Solved VBA Code to save as a PDF

July 10, 2019 at 11:47:29
Specs: Windows 10 Enterprise
Hello,
I am trying to figure out why my code is not working the way I want to. Everything works fine except the location of where the file is saving. I already specify where I want the file to go and tried different things and it keeps saving it in the "Documents" folder.
Do you know why is this happening? Thanks

This is my script:

Sub SavePDF()
'
' SavePDF Macro

'Set path to Mechanics Inspection Log
fPath = "K:\Manufacturing\Manufacturing Engineering\3. Tools"
ActiveSheet.ExportAsFixedFormat Type:=xlTypePDF, Filename:=Range("B7").Value _
, Quality:=xlQualityStandard, IncludeDocProperties:=True, IgnorePrintAreas _
:=False, OpenAfterPublish:=True
End Sub

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#1
July 10, 2019 at 13:20:17
✔ Best Answer
ActiveSheet.ExportAsFixedFormat Type:=xlTypePDF, Filename:=Range("B7").Value _
, Quality:=xlQualityStandard, IncludeDocProperties:=True, IgnorePrintAreas _
:=False, OpenAfterPublish:=True

Where is the fPath in this command? Are you looking for
Filename:=fPath & "\" & Range("B7").Value
?

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#2
July 11, 2019 at 05:27:51
I am a beginner with VBA, but it worked perfectly just by adding that.
Thanks a lot!!

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#3
July 11, 2019 at 06:26:15
But do you know why it worked?

IOW, do you know why just including fPath = "K:\Manufacturing\Manufacturing Engineering\3. Tools" in your code didn't work?


message edited by DerbyDad03


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#4
July 11, 2019 at 07:21:10
Because I was just defining the path but not actually implementing it in the code, right?

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#5
July 11, 2019 at 09:16:18
Right. To put it another way, you assigned a text string (in this case, the path) to a variable (fPath) and then didn't include the variable as part of the Filename argument.

You could also have eliminated the variable and used:

Filename:="K:\Manufacturing\Manufacturing Engineering\3. Tools\" & Range("B7").Value

Good job!

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#6
July 11, 2019 at 10:00:00
If we're going down that route, he could have also gone with:
fPath = "K:\Manufacturing\Manufacturing Engineering\3. Tools\" & Range("B7").Value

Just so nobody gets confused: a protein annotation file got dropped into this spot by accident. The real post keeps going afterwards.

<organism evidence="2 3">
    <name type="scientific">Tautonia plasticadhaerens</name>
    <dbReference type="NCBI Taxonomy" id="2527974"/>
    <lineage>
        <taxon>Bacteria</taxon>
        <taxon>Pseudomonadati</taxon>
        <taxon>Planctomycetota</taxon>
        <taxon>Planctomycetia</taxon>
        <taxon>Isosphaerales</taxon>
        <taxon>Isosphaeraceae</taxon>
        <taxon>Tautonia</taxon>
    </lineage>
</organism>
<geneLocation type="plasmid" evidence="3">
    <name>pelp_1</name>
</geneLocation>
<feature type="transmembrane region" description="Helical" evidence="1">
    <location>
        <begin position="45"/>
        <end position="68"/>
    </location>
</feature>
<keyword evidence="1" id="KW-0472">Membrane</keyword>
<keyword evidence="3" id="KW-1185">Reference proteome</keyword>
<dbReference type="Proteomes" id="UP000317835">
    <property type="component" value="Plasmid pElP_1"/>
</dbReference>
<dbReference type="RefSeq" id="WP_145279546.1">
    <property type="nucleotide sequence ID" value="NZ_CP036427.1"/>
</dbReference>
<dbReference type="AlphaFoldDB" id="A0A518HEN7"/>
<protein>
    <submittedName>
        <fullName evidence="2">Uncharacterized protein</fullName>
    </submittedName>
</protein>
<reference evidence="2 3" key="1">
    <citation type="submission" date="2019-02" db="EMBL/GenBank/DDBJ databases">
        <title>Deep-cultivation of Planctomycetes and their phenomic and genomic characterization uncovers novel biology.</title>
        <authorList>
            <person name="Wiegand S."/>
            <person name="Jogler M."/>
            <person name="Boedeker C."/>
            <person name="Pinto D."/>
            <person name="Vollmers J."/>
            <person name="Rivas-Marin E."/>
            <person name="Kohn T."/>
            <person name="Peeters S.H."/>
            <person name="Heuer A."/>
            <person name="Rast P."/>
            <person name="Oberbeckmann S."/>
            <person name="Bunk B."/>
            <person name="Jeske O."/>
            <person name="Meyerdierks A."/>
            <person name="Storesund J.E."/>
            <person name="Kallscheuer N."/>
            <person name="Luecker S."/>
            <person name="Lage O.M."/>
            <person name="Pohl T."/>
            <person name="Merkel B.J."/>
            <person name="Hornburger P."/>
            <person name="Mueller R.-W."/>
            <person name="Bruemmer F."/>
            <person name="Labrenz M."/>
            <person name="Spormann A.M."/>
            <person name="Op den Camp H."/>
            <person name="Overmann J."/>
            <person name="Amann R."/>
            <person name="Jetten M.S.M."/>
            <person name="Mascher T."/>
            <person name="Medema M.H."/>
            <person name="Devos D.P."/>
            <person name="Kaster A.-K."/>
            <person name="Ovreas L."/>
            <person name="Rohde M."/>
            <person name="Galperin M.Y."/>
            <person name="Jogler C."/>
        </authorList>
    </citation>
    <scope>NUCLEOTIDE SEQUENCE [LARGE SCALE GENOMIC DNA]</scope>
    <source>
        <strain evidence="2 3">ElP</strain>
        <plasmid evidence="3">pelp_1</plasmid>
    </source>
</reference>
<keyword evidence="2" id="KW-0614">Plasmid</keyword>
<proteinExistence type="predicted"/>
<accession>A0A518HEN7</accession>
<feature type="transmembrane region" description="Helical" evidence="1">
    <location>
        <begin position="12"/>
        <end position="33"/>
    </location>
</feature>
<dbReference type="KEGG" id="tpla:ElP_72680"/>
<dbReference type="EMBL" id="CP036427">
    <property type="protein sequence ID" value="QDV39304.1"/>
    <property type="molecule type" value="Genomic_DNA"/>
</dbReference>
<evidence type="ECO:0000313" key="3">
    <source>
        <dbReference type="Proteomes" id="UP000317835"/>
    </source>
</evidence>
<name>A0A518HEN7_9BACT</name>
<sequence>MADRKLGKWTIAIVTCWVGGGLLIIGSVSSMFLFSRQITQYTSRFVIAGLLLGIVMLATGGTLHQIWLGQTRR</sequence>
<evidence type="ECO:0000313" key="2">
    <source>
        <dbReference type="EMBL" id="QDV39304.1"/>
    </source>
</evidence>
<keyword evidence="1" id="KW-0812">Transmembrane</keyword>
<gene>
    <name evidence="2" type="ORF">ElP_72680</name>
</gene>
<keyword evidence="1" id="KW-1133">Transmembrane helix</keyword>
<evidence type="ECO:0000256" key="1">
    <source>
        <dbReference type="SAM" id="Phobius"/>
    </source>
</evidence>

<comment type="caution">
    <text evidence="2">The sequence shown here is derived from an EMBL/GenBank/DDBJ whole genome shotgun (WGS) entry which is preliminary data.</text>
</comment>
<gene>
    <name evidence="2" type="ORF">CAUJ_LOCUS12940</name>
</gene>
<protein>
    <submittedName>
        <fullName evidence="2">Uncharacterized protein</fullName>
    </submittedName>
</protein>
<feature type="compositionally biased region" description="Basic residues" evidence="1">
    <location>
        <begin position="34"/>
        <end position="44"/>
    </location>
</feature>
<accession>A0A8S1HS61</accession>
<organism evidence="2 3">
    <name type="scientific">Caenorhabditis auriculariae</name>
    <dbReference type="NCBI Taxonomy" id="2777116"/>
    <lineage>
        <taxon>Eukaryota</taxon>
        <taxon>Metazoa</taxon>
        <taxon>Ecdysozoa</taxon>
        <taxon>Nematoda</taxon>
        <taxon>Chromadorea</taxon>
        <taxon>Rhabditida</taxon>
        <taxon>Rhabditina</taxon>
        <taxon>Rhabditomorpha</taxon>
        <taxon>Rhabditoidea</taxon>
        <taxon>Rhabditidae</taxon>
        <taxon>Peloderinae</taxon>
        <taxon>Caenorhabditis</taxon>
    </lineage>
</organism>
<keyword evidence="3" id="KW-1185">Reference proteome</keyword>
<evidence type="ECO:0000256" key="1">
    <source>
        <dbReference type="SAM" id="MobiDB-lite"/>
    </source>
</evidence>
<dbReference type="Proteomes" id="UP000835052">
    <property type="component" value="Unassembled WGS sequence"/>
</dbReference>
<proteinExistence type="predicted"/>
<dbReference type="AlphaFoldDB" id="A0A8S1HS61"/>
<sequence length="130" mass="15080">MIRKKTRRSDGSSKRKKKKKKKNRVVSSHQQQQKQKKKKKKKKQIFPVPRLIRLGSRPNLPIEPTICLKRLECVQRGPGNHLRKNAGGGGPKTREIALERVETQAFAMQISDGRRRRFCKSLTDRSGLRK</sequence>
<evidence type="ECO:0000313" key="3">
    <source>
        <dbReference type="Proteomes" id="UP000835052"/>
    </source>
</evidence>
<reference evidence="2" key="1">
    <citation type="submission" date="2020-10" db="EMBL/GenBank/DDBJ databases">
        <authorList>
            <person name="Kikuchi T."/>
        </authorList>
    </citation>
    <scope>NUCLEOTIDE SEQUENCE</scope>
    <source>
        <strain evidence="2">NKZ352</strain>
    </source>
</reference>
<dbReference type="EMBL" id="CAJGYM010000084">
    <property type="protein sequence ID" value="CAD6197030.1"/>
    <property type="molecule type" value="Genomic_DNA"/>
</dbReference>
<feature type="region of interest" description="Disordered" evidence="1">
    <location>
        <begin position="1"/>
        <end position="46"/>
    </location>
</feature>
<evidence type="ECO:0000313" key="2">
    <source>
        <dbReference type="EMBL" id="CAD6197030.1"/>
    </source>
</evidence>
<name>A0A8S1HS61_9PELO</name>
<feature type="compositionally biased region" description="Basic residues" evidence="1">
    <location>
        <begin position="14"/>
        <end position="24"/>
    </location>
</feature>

ActiveSheet.ExportAsFixedFormat Type:=xlTypePDF, Filename:=fPath, _
Quality:=xlQualityStandard, IncludeDocProperties:=True, IgnorePrintAreas:=False, _ 
OpenAfterPublish:=True

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#7
July 11, 2019 at 13:15:00
But I wouldn't use a variable name of fPath in that case. ;-)

There are varying opinions as to whether or not the filename and extension (fubar.suk) is part of the filepath.

I choose that it is not.

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#8
July 11, 2019 at 16:41:19
It is, and Wikipedia agrees. A path is a map to a single resource. It can be relative or absolute (or a URI), but that path includes the resource's name.

If you're asked to locate someone and hand them a package, you don't throw the package into their room as you walk down the hall, do you?

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#9
July 11, 2019 at 18:15:40
Yet even Wikipedia appears to be wishy-washy on that point.

"A path, the general form of the name of a file or directory, specifies a unique location in a file system. A path points to a file system location by following the directory tree hierarchy expressed in a string of characters in which path components, separated by a delimiting character, represent each directory."

The first sentence includes the word "file" but everything after that uses only the words "location" or "directory". The last part of the second sentence reads "a string of characters in which path components...represent each directory." Based on that wording, the components of the path only represent locations/folders/directories, not files.

In addition, Excel VBA has 2 properties related to this: Path and FullName

Me.Path will not return the filename, just the directory hierarchy. Me.FullName will return the directory hierarchy along with the file name.

If I am asked to locate someone and hand them a package, I will the follow the path into their room and all the way up to them. At that point I will be at the end of the path. I do not consider the package (file) to be part of the path to the person (final directory).

No biggy either way. My point was that I wouldn't use fPath as the variable name if the contents of the variable was going to include the file name. I'm pretty sure that the majority of code that people write call out the "path" and the "filename" separately (such as the OP did) typically with something like fPath & fName.

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